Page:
According to police chief constable, Suzette Davenport, any increase in punishment for being caught driving and using a mobile phone “would not be popular” by the voters in the upcoming May elections and as such feels that the government is keen to avoid any increase in penalties.
Ms Davenport feels that mobiles-at-wheel laws are very important and those who use the mobile phone in such a way pose a significant risk and thus should face more serious consequences.
Ms Davenport said, “My view is that if someone is caught twice using a mobile phone within a period of time we should be considering actions such as disqualifications for short periods of time”. She added, “I believe if we don’t do something fundamentally different, we are going to lose”.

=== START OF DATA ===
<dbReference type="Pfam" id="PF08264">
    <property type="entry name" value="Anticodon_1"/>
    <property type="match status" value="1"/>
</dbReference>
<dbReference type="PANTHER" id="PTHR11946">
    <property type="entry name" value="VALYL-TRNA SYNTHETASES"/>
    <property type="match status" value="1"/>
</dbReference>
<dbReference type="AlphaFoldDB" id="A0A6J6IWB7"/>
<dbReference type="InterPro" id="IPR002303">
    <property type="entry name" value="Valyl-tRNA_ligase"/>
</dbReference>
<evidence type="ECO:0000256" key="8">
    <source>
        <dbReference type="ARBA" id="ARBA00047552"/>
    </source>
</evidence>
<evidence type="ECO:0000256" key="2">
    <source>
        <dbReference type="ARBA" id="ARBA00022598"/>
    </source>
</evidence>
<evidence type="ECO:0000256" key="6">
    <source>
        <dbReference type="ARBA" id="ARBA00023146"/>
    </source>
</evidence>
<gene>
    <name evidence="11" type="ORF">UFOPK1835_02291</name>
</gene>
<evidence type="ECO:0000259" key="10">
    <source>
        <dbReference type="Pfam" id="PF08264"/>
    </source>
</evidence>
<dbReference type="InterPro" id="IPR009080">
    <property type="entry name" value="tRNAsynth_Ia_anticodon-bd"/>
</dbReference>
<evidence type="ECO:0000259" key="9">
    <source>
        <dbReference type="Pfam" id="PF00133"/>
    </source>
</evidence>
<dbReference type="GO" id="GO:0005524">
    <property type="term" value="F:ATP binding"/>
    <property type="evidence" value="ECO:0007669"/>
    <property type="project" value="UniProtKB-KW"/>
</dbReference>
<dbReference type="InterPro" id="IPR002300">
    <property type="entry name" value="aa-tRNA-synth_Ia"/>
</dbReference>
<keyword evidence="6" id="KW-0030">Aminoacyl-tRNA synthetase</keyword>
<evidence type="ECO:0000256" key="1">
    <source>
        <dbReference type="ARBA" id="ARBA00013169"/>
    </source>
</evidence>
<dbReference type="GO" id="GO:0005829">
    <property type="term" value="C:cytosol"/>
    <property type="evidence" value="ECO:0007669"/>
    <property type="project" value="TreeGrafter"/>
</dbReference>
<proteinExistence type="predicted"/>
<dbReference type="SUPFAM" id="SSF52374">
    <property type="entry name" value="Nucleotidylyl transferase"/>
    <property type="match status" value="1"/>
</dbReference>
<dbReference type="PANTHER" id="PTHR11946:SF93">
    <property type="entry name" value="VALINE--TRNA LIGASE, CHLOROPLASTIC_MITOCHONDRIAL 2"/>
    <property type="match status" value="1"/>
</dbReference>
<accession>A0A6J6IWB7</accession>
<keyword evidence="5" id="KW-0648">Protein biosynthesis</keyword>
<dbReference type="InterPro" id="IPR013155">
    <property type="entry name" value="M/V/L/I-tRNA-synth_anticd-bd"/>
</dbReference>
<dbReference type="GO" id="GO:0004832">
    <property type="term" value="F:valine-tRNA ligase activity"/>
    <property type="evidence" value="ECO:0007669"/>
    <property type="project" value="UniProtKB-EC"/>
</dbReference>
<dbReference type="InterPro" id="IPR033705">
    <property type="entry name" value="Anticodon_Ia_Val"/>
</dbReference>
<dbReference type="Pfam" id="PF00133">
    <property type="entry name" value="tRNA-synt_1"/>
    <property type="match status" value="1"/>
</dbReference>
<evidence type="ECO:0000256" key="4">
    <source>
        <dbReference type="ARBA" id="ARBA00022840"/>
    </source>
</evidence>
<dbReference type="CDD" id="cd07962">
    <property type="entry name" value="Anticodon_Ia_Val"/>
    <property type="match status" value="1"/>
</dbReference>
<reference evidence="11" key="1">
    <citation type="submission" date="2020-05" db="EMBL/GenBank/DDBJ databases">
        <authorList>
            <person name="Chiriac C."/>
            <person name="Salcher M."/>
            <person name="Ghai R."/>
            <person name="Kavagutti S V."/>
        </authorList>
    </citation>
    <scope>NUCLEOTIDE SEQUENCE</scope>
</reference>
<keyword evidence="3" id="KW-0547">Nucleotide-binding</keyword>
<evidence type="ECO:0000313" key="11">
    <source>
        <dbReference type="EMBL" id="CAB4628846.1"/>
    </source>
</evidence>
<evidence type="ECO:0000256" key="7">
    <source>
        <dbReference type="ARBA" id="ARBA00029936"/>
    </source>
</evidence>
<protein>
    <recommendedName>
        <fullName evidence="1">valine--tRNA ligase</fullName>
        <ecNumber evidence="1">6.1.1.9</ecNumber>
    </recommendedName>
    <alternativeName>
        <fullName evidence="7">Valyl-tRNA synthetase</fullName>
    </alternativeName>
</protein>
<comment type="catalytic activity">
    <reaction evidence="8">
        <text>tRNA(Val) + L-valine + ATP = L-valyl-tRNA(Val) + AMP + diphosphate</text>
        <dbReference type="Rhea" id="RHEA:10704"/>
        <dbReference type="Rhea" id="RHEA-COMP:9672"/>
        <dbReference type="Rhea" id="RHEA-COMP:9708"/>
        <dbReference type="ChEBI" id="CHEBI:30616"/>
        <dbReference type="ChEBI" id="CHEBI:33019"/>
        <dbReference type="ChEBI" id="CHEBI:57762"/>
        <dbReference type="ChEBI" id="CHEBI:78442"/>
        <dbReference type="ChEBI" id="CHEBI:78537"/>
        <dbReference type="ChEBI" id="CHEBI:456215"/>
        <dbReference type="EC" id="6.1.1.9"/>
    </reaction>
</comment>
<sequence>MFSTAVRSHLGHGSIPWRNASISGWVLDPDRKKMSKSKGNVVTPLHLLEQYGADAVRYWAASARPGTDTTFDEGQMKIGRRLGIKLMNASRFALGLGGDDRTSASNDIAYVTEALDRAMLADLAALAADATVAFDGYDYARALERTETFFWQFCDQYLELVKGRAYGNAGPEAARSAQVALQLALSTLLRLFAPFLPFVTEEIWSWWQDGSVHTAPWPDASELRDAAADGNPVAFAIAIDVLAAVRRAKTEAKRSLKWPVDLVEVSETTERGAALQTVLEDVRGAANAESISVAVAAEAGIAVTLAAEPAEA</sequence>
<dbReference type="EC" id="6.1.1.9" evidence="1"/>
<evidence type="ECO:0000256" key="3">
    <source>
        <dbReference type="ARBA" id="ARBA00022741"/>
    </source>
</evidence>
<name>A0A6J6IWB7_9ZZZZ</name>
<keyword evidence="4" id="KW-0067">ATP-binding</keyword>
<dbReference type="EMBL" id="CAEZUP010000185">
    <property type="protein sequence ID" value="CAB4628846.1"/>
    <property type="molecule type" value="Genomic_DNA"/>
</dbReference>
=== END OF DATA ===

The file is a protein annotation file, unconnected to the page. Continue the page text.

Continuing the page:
In response to this, Roads minister, Robert Goodwill said, “I’ve certainly not been in presentations from colleagues saying, ‘Don’t do this, because of the election’. However I may have had other colleagues saying, ‘Don’t do this, because we need to think about the actual number of people we will catch’.
He added, “And I think it’s important that Police and Crime Commissioners and Chief Constables look at the resources they put into this, as appose to other more easy to detect crimes like speeding”.
According to recent research by the Department for Transport, those people with a phone in their hands, whilst driving, are more likely to be on social media apps and sending messages than making calls.
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